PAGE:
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Invasion of the Horror and Sci-Fi Snatchers

Bodysnatchers1 “Others merely live. I vegetate.” – Cyril Connolly

Horror and science fiction.

What’s the difference between the two? Is there a common ground where the genres meet and, perhaps, even overlap?

If there is, I know where it is to be found.

Amongst the vegetation.

Pods. Stamens. Tendrils… Plant anatomy and behavior is creepy by nature, because plants are alive but not conscious – or at least not in the human sense of the term — and life without full consciousness is always scary.

The plant-that-is-more-than-a-plant – that is, vegetal life that does have a component of higher consciousness — is even more horrible, however, and for the same reasons that zombies and vampires are horrible: they blur the ordinary distinction between what is alive and what is dead.

When Jeff Goldblum discovers his vegetative double on the massage table at the mud baths in 1978’s Invasion of the Body Snatchers, he is forced to confront a fact that all of us must face at some point: we’re organic beings, and our individual, human consciousness relies upon impersonal, biological processes that we can neither fully understand or control.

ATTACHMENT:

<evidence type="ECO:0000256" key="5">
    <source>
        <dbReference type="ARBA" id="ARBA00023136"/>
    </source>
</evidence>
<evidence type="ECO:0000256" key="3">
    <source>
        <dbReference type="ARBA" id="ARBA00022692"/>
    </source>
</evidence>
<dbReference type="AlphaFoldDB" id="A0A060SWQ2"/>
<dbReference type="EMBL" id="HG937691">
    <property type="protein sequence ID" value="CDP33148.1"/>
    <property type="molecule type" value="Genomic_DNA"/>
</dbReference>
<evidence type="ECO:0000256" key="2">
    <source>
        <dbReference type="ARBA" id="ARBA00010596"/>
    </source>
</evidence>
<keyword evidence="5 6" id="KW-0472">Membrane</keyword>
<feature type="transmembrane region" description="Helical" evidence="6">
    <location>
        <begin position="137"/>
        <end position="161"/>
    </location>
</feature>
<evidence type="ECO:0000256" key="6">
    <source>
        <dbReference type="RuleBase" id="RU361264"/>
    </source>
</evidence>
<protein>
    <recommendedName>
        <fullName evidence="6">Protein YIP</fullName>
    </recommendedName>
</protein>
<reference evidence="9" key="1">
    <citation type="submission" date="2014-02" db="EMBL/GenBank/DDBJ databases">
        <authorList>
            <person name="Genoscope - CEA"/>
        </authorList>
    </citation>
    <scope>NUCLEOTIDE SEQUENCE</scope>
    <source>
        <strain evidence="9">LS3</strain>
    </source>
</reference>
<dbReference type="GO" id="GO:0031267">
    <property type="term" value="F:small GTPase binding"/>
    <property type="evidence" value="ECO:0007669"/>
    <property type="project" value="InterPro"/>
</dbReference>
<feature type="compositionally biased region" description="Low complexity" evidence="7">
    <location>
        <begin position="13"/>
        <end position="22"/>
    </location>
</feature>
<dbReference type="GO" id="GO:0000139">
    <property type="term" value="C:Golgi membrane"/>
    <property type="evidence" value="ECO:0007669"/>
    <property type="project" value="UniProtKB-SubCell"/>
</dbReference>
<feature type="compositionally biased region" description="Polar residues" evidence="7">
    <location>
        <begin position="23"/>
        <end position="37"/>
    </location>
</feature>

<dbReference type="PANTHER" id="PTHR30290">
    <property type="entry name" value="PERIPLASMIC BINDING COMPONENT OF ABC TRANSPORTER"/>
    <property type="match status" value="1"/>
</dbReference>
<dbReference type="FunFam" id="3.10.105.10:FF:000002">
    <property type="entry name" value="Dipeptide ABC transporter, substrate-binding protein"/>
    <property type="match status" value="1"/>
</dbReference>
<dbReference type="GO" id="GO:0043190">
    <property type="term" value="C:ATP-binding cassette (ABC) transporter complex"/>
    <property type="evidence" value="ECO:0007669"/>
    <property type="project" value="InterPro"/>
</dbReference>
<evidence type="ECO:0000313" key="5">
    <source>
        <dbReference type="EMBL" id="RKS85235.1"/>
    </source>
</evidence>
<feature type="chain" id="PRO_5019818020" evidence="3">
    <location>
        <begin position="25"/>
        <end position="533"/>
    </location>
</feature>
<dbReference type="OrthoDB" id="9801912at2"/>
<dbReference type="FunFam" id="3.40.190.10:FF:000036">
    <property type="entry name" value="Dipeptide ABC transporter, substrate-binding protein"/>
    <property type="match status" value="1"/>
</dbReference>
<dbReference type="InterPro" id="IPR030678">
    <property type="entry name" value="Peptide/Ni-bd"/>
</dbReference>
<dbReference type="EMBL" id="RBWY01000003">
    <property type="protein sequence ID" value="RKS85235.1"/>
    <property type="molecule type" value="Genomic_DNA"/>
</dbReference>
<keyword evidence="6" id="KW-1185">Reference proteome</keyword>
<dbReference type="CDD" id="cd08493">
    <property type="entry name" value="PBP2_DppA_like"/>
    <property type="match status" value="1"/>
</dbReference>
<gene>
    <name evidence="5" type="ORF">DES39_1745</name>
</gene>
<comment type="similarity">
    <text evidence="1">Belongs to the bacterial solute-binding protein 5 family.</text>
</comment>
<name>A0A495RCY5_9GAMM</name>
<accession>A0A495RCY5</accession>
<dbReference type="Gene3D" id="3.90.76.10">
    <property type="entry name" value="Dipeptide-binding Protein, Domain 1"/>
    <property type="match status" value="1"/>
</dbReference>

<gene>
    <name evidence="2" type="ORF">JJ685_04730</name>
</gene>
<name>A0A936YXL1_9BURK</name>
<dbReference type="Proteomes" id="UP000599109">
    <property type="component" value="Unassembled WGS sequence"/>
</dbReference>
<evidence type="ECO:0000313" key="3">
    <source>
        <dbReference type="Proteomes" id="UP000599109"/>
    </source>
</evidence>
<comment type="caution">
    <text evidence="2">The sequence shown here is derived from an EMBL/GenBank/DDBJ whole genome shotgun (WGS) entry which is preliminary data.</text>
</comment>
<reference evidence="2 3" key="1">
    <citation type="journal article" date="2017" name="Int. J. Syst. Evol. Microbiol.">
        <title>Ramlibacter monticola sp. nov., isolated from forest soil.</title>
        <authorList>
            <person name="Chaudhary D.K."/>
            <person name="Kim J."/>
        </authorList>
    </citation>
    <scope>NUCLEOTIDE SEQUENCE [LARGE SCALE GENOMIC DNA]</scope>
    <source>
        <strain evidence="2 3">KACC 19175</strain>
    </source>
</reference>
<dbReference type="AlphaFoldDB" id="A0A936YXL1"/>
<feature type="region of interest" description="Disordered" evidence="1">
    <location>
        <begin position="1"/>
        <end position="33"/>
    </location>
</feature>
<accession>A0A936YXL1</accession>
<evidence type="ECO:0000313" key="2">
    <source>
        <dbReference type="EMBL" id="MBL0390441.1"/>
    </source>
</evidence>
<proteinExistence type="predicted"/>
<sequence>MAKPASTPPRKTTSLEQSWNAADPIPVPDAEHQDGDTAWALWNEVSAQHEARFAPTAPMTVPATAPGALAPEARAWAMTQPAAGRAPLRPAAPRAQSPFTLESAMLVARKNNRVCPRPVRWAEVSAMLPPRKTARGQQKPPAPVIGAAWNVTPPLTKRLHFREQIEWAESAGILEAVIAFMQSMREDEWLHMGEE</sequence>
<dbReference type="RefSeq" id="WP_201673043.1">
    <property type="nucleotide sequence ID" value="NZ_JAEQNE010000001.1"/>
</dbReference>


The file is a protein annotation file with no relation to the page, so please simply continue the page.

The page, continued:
Are those processes ultimately nice, nasty, or neither? In Body Snatchers, Jeff’s girlfriend (played by Alien’s Veronica Cartwright) is a flaky, well-intentioned proto New-Ager who talks to her plants and reads Immanuel Velikovsky. She’d like to believe that life is ultimately more than just a cold, vegetative, mechanical affair, and the possibility that it’s not is the real reason that Jeff’s vegetable twin is so scary to her.

Body Snatchers – in particular, the ’78 version – might just be the quintessential horror/science fiction crossover film — the place where sci-fi’s fascination with worlds beyond most effectively meets and blends with the horror genre’s fascination with worlds beneath. There are other horror films with thinking plants (or trees, in the case of The Evil Dead), but no other film stirs our sense of wonder at the vastness of the universe so effectively, only to flush it all, in the end, down Donald Sutherland’s sinister vegetable throat.

Related: AMC’s new SciFi Scanner blog

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